Each base station maintains a list of neighboring base stations that are potential candidates for serving a call currently being served by that base station. This list contains the identities, network addresses, and other characteristics of each neighboring base station. The base station sends a list of the neighboring base station identities to the mobile station, instructing it to periodically measure the signal strength of each of those neighboring base stations. When the mobile station reports signal strength measurements to the base station, the base station uses the other information in the neighbor list to make a handoff decision and to perform the handoff. When multiple base stations are serving a call, the primary base station needs a full list of neighboring base stations from each of the base stations involved in the call, as well as its own list. When a base station is added to serve the call, the primary base station merge the lists of neighboring base stations from each of the base stations serving the call into a single list, and sends this new combined list to the mobile station. Likewise, when a base station is dropped from serving the call, the primary base station removes the dropped base station's list of neighbors from consideration, and sends a new list to the mobile station containing only the neighboring base stations of those base stations which are still serving the call.
The base stations communicate with each other via data links connected to the mobile switching center serving the base stations. If base stations need to communicate with other base stations served by another mobile switching center, they are interconnected using the data links between the base stations and their respective serving mobile switching centers, plus another data link interconnecting the mobile switching centers.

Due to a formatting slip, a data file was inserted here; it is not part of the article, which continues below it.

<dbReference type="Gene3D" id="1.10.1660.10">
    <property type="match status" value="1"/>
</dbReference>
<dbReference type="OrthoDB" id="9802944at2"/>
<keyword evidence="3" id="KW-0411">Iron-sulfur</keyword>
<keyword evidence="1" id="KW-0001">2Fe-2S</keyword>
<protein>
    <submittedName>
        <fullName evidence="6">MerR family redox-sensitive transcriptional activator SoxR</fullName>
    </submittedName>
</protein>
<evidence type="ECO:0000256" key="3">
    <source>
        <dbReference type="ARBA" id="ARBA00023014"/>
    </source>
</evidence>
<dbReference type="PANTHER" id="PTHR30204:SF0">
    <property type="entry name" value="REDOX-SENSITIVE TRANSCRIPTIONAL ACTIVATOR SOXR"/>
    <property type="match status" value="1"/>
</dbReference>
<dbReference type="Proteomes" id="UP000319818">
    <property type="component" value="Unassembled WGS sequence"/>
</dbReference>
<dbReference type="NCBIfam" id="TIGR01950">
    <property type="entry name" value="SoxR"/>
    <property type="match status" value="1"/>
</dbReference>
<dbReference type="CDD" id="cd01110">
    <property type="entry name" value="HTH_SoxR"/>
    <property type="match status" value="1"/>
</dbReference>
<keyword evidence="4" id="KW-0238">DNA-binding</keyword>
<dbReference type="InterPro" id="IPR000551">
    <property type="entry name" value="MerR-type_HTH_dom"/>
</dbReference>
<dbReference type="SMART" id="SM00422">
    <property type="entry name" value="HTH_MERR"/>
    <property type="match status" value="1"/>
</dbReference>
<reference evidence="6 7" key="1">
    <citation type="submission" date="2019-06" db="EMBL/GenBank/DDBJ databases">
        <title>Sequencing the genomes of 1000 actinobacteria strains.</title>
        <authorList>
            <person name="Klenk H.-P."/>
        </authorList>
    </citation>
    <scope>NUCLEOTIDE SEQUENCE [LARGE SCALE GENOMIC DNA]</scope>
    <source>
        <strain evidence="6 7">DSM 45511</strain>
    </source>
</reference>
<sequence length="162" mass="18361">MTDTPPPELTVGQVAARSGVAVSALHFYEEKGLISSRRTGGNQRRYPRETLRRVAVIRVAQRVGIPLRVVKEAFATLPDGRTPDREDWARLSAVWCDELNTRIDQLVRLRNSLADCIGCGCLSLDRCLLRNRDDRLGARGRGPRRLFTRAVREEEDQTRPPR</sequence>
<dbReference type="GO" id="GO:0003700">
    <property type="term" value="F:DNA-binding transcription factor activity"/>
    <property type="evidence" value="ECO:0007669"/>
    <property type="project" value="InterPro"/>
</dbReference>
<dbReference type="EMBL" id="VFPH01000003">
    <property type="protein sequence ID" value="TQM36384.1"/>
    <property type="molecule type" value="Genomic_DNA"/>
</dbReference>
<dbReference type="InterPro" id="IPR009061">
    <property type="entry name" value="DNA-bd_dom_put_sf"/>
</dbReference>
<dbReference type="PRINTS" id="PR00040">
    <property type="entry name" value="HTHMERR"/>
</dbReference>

Each base station's neighbor list is administered by technician input via the mobile switching center. The neighbor list may be changed from time to time, as experience is obtained in recognizing which base stations may serve a mobile station in the primary area served by a base station, as system parameters are adjusted to improve system performance, as additional base stations are added to a system to accommodate system growth, and as traffic or usage patterns in an area change. A primary base station needs to have access to an up-to-date copy of the neighbor lists of all other base stations involved in a call in order to inform the mobile station of the combined list of neighbors to measure, and in order to make handoff decisions. One possible method of making other base stations' neighbor list data available to a primary base station is to download to each base station a copy of the neighbor lists from each of its neighboring base stations. With this method, whenever one base station's neighbor list data was changed by technician input, the MSC would have to ensure that a copy of the updated list was downloaded to all other base stations which needed it. This method has several shortcomings. Since three or more base stations may serve a call at one time, a primary base station may need a neighbor list from another base station which is not its direct neighbor, but is a neighbor of one of its neighbors. This makes it difficult to accurately identify the complete set of neighbor lists that a given base station may need to have. Maintenance of copies of each base station's neighbor list at many neighboring base stations is also complex, especially when neighboring base stations are in different MSCs. An alternate approach, which overcomes these problems, has been implemented by the prior art. In the prior art, when a base station is added to a call, the added base stations transmits its neighbor list to the primary base station with each acknowledgment of a handoff request message. Thus for a given call the primary base station will always receive an up-to-date copy of the neighbor list data from each other base station serving the call.